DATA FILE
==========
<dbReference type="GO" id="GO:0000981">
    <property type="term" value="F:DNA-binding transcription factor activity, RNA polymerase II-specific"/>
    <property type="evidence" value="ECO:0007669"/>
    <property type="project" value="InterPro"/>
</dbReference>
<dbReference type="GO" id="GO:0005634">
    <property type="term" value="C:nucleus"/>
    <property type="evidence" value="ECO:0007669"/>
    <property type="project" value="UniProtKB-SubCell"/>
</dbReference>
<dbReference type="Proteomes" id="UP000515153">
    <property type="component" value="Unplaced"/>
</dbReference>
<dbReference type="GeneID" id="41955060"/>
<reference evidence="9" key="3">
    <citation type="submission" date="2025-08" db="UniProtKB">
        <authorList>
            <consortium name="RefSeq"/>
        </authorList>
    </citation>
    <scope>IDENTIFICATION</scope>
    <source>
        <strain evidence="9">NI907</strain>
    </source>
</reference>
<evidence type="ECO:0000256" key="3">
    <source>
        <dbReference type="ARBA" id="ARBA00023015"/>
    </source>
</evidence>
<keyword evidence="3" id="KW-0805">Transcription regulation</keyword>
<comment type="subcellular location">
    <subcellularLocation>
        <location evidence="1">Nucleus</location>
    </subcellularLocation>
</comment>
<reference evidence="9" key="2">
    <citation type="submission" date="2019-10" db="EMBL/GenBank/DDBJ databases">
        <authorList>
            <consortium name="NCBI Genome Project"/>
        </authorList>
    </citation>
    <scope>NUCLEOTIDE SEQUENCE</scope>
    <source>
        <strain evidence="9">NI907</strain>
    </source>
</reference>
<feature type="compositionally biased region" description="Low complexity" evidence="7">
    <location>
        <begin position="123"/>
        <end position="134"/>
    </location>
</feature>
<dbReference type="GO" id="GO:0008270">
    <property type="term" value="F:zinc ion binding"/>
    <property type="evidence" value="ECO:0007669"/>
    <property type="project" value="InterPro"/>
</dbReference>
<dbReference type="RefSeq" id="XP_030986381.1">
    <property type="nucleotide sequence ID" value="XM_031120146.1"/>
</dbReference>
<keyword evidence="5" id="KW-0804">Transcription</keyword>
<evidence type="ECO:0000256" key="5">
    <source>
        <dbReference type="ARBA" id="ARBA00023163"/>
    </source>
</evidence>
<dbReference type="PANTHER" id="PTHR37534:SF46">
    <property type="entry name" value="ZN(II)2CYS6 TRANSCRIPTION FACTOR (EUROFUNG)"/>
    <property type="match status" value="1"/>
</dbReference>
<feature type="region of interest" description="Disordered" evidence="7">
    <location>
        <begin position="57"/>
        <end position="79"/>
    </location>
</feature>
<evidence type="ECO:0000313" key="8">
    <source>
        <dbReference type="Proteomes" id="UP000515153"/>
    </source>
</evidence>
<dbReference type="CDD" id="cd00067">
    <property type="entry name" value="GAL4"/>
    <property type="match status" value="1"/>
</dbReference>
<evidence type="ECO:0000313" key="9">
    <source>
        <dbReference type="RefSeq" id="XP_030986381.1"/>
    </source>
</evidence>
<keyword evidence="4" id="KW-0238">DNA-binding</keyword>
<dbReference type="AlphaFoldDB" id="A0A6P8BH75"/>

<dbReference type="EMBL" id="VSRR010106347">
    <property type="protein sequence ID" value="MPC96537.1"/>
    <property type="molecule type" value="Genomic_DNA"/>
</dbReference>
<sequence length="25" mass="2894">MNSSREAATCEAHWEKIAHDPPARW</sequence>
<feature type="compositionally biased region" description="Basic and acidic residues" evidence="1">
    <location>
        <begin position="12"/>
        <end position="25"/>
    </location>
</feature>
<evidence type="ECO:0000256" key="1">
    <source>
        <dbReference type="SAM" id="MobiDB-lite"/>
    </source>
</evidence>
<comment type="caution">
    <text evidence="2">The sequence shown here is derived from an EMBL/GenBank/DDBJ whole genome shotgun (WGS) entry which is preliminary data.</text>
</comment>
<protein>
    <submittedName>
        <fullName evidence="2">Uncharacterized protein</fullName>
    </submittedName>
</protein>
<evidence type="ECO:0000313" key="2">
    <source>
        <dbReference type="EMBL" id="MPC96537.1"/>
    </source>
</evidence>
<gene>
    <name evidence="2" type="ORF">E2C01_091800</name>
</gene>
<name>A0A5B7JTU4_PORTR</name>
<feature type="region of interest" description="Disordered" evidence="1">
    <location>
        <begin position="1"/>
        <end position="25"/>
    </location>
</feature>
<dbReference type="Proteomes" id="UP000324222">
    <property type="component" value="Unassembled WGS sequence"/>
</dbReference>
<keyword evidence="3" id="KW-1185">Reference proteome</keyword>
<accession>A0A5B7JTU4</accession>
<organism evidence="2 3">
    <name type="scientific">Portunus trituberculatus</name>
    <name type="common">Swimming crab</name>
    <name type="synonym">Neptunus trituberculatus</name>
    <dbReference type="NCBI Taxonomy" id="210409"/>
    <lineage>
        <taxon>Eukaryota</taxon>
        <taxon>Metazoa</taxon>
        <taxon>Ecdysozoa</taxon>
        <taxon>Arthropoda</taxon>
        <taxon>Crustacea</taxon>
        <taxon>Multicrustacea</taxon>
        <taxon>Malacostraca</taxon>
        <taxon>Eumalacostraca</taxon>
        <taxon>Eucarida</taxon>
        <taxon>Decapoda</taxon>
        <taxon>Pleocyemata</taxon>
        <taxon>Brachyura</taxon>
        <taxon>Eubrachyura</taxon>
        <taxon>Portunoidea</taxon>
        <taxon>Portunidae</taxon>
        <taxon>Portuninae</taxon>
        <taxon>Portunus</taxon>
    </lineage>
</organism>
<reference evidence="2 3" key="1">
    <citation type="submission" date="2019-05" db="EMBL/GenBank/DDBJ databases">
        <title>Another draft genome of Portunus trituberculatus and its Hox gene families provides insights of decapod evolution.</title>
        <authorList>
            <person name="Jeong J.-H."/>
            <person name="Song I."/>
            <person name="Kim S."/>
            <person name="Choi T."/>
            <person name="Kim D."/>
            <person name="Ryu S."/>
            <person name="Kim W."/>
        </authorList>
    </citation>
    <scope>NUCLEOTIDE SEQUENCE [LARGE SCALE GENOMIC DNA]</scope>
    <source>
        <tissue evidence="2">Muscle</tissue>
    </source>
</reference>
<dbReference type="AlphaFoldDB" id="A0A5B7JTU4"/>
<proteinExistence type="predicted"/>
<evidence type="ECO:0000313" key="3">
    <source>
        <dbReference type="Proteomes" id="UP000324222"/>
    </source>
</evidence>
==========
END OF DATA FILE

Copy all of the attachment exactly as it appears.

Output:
<dbReference type="GO" id="GO:0000981">
    <property type="term" value="F:DNA-binding transcription factor activity, RNA polymerase II-specific"/>
    <property type="evidence" value="ECO:0007669"/>
    <property type="project" value="InterPro"/>
</dbReference>
<dbReference type="GO" id="GO:0005634">
    <property type="term" value="C:nucleus"/>
    <property type="evidence" value="ECO:0007669"/>
    <property type="project" value="UniProtKB-SubCell"/>
</dbReference>
<dbReference type="Proteomes" id="UP000515153">
    <property type="component" value="Unplaced"/>
</dbReference>
<dbReference type="GeneID" id="41955060"/>
<reference evidence="9" key="3">
    <citation type="submission" date="2025-08" db="UniProtKB">
        <authorList>
            <consortium name="RefSeq"/>
        </authorList>
    </citation>
    <scope>IDENTIFICATION</scope>
    <source>
        <strain evidence="9">NI907</strain>
    </source>
</reference>
<evidence type="ECO:0000256" key="3">
    <source>
        <dbReference type="ARBA" id="ARBA00023015"/>
    </source>
</evidence>
<keyword evidence="3" id="KW-0805">Transcription regulation</keyword>
<comment type="subcellular location">
    <subcellularLocation>
        <location evidence="1">Nucleus</location>
    </subcellularLocation>
</comment>
<reference evidence="9" key="2">
    <citation type="submission" date="2019-10" db="EMBL/GenBank/DDBJ databases">
        <authorList>
            <consortium name="NCBI Genome Project"/>
        </authorList>
    </citation>
    <scope>NUCLEOTIDE SEQUENCE</scope>
    <source>
        <strain evidence="9">NI907</strain>
    </source>
</reference>
<feature type="compositionally biased region" description="Low complexity" evidence="7">
    <location>
        <begin position="123"/>
        <end position="134"/>
    </location>
</feature>
<dbReference type="GO" id="GO:0008270">
    <property type="term" value="F:zinc ion binding"/>
    <property type="evidence" value="ECO:0007669"/>
    <property type="project" value="InterPro"/>
</dbReference>
<dbReference type="RefSeq" id="XP_030986381.1">
    <property type="nucleotide sequence ID" value="XM_031120146.1"/>
</dbReference>
<keyword evidence="5" id="KW-0804">Transcription</keyword>
<evidence type="ECO:0000256" key="5">
    <source>
        <dbReference type="ARBA" id="ARBA00023163"/>
    </source>
</evidence>
<dbReference type="PANTHER" id="PTHR37534:SF46">
    <property type="entry name" value="ZN(II)2CYS6 TRANSCRIPTION FACTOR (EUROFUNG)"/>
    <property type="match status" value="1"/>
</dbReference>
<feature type="region of interest" description="Disordered" evidence="7">
    <location>
        <begin position="57"/>
        <end position="79"/>
    </location>
</feature>
<evidence type="ECO:0000313" key="8">
    <source>
        <dbReference type="Proteomes" id="UP000515153"/>
    </source>
</evidence>
<dbReference type="CDD" id="cd00067">
    <property type="entry name" value="GAL4"/>
    <property type="match status" value="1"/>
</dbReference>
<evidence type="ECO:0000313" key="9">
    <source>
        <dbReference type="RefSeq" id="XP_030986381.1"/>
    </source>
</evidence>
<keyword evidence="4" id="KW-0238">DNA-binding</keyword>
<dbReference type="AlphaFoldDB" id="A0A6P8BH75"/>

<dbReference type="EMBL" id="VSRR010106347">
    <property type="protein sequence ID" value="MPC96537.1"/>
    <property type="molecule type" value="Genomic_DNA"/>
</dbReference>
<sequence length="25" mass="2894">MNSSREAATCEAHWEKIAHDPPARW</sequence>
<feature type="compositionally biased region" description="Basic and acidic residues" evidence="1">
    <location>
        <begin position="12"/>
        <end position="25"/>
    </location>
</feature>
<evidence type="ECO:0000256" key="1">
    <source>
        <dbReference type="SAM" id="MobiDB-lite"/>
    </source>
</evidence>
<comment type="caution">
    <text evidence="2">The sequence shown here is derived from an EMBL/GenBank/DDBJ whole genome shotgun (WGS) entry which is preliminary data.</text>
</comment>
<protein>
    <submittedName>
        <fullName evidence="2">Uncharacterized protein</fullName>
    </submittedName>
</protein>
<evidence type="ECO:0000313" key="2">
    <source>
        <dbReference type="EMBL" id="MPC96537.1"/>
    </source>
</evidence>
<gene>
    <name evidence="2" type="ORF">E2C01_091800</name>
</gene>
<name>A0A5B7JTU4_PORTR</name>
<feature type="region of interest" description="Disordered" evidence="1">
    <location>
        <begin position="1"/>
        <end position="25"/>
    </location>
</feature>
<dbReference type="Proteomes" id="UP000324222">
    <property type="component" value="Unassembled WGS sequence"/>
</dbReference>
<keyword evidence="3" id="KW-1185">Reference proteome</keyword>
<accession>A0A5B7JTU4</accession>
<organism evidence="2 3">
    <name type="scientific">Portunus trituberculatus</name>
    <name type="common">Swimming crab</name>
    <name type="synonym">Neptunus trituberculatus</name>
    <dbReference type="NCBI Taxonomy" id="210409"/>
    <lineage>
        <taxon>Eukaryota</taxon>
        <taxon>Metazoa</taxon>
        <taxon>Ecdysozoa</taxon>
        <taxon>Arthropoda</taxon>
        <taxon>Crustacea</taxon>
        <taxon>Multicrustacea</taxon>
        <taxon>Malacostraca</taxon>
        <taxon>Eumalacostraca</taxon>
        <taxon>Eucarida</taxon>
        <taxon>Decapoda</taxon>
        <taxon>Pleocyemata</taxon>
        <taxon>Brachyura</taxon>
        <taxon>Eubrachyura</taxon>
        <taxon>Portunoidea</taxon>
        <taxon>Portunidae</taxon>
        <taxon>Portuninae</taxon>
        <taxon>Portunus</taxon>
    </lineage>
</organism>
<reference evidence="2 3" key="1">
    <citation type="submission" date="2019-05" db="EMBL/GenBank/DDBJ databases">
        <title>Another draft genome of Portunus trituberculatus and its Hox gene families provides insights of decapod evolution.</title>
        <authorList>
            <person name="Jeong J.-H."/>
            <person name="Song I."/>
            <person name="Kim S."/>
            <person name="Choi T."/>
            <person name="Kim D."/>
            <person name="Ryu S."/>
            <person name="Kim W."/>
        </authorList>
    </citation>
    <scope>NUCLEOTIDE SEQUENCE [LARGE SCALE GENOMIC DNA]</scope>
    <source>
        <tissue evidence="2">Muscle</tissue>
    </source>
</reference>
<dbReference type="AlphaFoldDB" id="A0A5B7JTU4"/>
<proteinExistence type="predicted"/>
<evidence type="ECO:0000313" key="3">
    <source>
        <dbReference type="Proteomes" id="UP000324222"/>
    </source>
</evidence>